• Dan, that’s something that you could fruitfully take up with the Anglicans in your patch. Grafton thinks of itself as a diverse diocese: our previous bishop said on one occasion that we had “all four streams” of Anglicanism here (Anglo-catholic, liberal, evangelical and charismatic, ISTM), and that that was a good thing. One parish will vary from the next, so it’s best to talk to your local Anglicans to work out if you can all work together with integrity. If you have a concern, talk it over with them – whatever you do don’t let it get in the way of telling people about the Lord, Jesus Christ.

      You can access webpages etc from this link:
      http://www.graftondiocese.org.au/#!parishes-of-the-diocese/c1ddm

  3. Thanks Dobby, a vintage piece of work by you. What a distressing development, thanks for bringing it to our attention and for sorting through the straw man stuff to the meat (of course, organically raised and compassionately slaughtered, with no harm to vegetables or animals).

    It’s too serious, even for me, to troll a response.

  4. All who follow Christ and attend/support that church need to walk/run away and leave it to wallow in it’s apostasy.

    Romans 1:21 Because that, when they knew God, they glorified him not as God, neither were thankful; but became vain in their imaginations, and their foolish heart was darkened.

    22Professing themselves to be wise, they became fools,

    23 And changed the glory of the uncorruptible God into an image made like to corruptible man, and to birds, and four footed beasts, and creeping things.

    24 Wherefore God also gave them up to uncleanness through the lusts of their own hearts, to dishonor their own bodies between themselves:

    25 Who changed the truth of God into a lie, and worshipped and served the creature more than the Creator, who is blessed for ever. Amen.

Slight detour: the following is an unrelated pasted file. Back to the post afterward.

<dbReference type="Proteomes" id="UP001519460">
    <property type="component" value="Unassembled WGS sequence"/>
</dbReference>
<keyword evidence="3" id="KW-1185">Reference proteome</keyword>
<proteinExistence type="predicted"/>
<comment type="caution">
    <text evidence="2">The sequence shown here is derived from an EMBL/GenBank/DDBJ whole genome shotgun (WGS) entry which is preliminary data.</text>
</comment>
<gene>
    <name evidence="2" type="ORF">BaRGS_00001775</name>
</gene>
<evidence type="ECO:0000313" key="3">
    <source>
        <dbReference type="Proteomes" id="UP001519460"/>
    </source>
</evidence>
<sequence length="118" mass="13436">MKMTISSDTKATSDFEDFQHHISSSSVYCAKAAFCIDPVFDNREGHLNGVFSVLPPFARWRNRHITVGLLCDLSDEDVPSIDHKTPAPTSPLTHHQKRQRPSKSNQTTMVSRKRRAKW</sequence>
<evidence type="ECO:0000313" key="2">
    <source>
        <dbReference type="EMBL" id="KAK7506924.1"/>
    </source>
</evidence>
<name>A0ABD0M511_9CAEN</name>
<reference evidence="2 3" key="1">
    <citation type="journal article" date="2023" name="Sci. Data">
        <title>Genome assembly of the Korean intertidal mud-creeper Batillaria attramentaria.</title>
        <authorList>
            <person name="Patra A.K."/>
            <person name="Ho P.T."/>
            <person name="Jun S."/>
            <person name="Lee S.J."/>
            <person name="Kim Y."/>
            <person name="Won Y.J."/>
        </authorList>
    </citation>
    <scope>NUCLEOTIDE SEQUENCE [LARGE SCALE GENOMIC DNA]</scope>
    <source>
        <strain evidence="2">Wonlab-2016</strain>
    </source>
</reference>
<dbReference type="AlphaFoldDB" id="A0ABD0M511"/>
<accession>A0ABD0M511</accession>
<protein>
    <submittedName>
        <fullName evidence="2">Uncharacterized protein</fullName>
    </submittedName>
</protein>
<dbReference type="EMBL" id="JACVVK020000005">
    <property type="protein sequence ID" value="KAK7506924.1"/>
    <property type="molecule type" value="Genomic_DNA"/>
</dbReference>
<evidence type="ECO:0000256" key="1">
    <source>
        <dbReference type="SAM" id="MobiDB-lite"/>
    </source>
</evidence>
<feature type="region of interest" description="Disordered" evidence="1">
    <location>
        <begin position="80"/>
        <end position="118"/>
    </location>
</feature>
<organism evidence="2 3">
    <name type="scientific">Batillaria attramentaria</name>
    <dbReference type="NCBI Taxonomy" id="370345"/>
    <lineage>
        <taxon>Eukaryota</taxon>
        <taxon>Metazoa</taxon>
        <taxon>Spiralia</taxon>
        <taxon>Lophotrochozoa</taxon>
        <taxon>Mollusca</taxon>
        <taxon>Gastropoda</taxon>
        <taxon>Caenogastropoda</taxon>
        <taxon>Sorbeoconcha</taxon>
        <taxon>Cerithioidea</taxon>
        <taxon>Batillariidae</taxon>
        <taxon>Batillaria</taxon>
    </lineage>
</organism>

26 For this cause God gave them up unto vile affections: for even their women did change the natural use into that which is against nature:

    27 And likewise also the men, leaving the natural use of the woman, burned in their lust one toward another; men with men working that which is unseemly, and receiving in themselves that recompence of their error which was meet.

    28 And even as they did not like to retain God in their knowledge, God gave them over to a reprobate mind, to do those things which are not convenient;

    29 Being filled with all unrighteousness, fornication, wickedness, covetousness, maliciousness; full of envy, murder, debate, deceit, malignity; whisperers,

    30 Backbiters, haters of God, despiteful, proud, boasters, inventors of evil things, disobedient to parents,

    31 Without understanding, covenant breakers, without natural affection, implacable, unmerciful:

    32 Who knowing the judgment of God, that they which commit such things are worthy of death, not only do the same, but have pleasure in them that do them.

  5. I can understand holding a view that differs from the church you are a part of, and indeed going into leadership within that church whilst having differing views on certain things, but in the areas of salvation and the Cross it seems unthinkable that someone would remain in leadership whilst holding such a clearly opposing view to that of the organisation she is representing and soon (unless intelligence prevails) be leading and, theoretically at least, a focus for unity!